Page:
Experts raised questions Wednesday about the constitutionality not only of proposed new judicial districts in North Carolina, but the state’s current ones as well. Years of inattention, preceded by decades of political tinkering, left the districts North Carolina uses to elect judges with unbalanced populations in faster-growing urban areas. That opens them to constitutional attack, a pair of attorneys with a long history in state government told state senators gathered to discuss controversial judicial reforms. The state addressed this issue years ago in Wake County, but similar issues linger in Mecklenburg County and, potentially, in other areas, according to Michael Crowell, the former executive director of North Carolina’s Commission for the Future of Justice and the Courts, and Gerry Cohen, an attorney who worked with the legislature for more than 30 years.
State Rep. Justin Burr, R-Stanly, has repeatedly made similar arguments for his proposed new judicial maps. Even Democrats who are wary of another effort from the Republican legislative majority to tinker with the judiciary concede changes are needed. But there was a catch Wednesday for GOP legislators eager to pass some sort of reform: Burr’s proposal could be open to constitutional attacks as well, Cohen and Crowell said.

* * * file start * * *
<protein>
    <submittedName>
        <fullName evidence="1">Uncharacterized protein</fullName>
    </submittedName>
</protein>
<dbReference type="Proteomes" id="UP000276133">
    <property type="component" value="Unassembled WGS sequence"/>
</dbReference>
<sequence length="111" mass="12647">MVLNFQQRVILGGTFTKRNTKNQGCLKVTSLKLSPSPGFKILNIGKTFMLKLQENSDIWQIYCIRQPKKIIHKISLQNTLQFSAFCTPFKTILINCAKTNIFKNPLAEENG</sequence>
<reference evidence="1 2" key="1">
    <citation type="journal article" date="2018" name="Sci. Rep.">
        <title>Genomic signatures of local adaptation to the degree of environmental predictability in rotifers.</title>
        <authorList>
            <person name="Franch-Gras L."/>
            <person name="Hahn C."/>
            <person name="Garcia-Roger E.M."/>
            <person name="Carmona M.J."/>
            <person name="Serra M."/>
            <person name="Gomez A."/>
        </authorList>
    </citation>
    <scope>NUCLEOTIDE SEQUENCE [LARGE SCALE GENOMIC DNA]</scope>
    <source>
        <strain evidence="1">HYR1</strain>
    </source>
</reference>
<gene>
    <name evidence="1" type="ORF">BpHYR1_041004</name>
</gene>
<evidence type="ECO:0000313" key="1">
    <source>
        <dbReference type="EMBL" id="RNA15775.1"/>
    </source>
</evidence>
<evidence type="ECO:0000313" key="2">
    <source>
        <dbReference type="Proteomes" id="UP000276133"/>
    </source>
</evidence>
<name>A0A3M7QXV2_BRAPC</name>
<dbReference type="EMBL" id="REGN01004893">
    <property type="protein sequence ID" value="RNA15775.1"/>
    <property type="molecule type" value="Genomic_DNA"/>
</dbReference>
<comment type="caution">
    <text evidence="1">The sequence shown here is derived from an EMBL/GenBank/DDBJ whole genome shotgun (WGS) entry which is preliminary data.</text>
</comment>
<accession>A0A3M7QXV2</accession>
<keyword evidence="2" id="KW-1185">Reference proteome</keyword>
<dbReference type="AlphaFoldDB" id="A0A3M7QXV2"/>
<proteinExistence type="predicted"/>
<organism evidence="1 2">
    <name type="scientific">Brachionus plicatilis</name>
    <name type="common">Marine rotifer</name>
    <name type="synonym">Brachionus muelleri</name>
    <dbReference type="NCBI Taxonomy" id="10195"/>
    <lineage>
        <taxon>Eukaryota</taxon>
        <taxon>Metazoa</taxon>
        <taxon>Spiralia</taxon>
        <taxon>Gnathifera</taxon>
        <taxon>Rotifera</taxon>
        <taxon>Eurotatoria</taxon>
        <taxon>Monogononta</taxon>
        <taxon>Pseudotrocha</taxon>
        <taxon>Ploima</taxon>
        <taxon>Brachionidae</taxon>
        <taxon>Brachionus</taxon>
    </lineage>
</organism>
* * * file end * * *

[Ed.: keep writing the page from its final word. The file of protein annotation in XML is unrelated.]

Those maps, laid out in House Bill 717, double-bunk a number of sitting black judges and could potentially be challenged under the Voting Rights Act, Cohen said. Lawsuits pending now regarding partisan redistricting could change the rules, opening the map to that line of legal challenge, he said. Legislative Democrats have said repeatedly that the new districts were drawn to favor Republican judicial candidates.
Full Article: Senate gears up on judicial redistricting :: WRAL.com.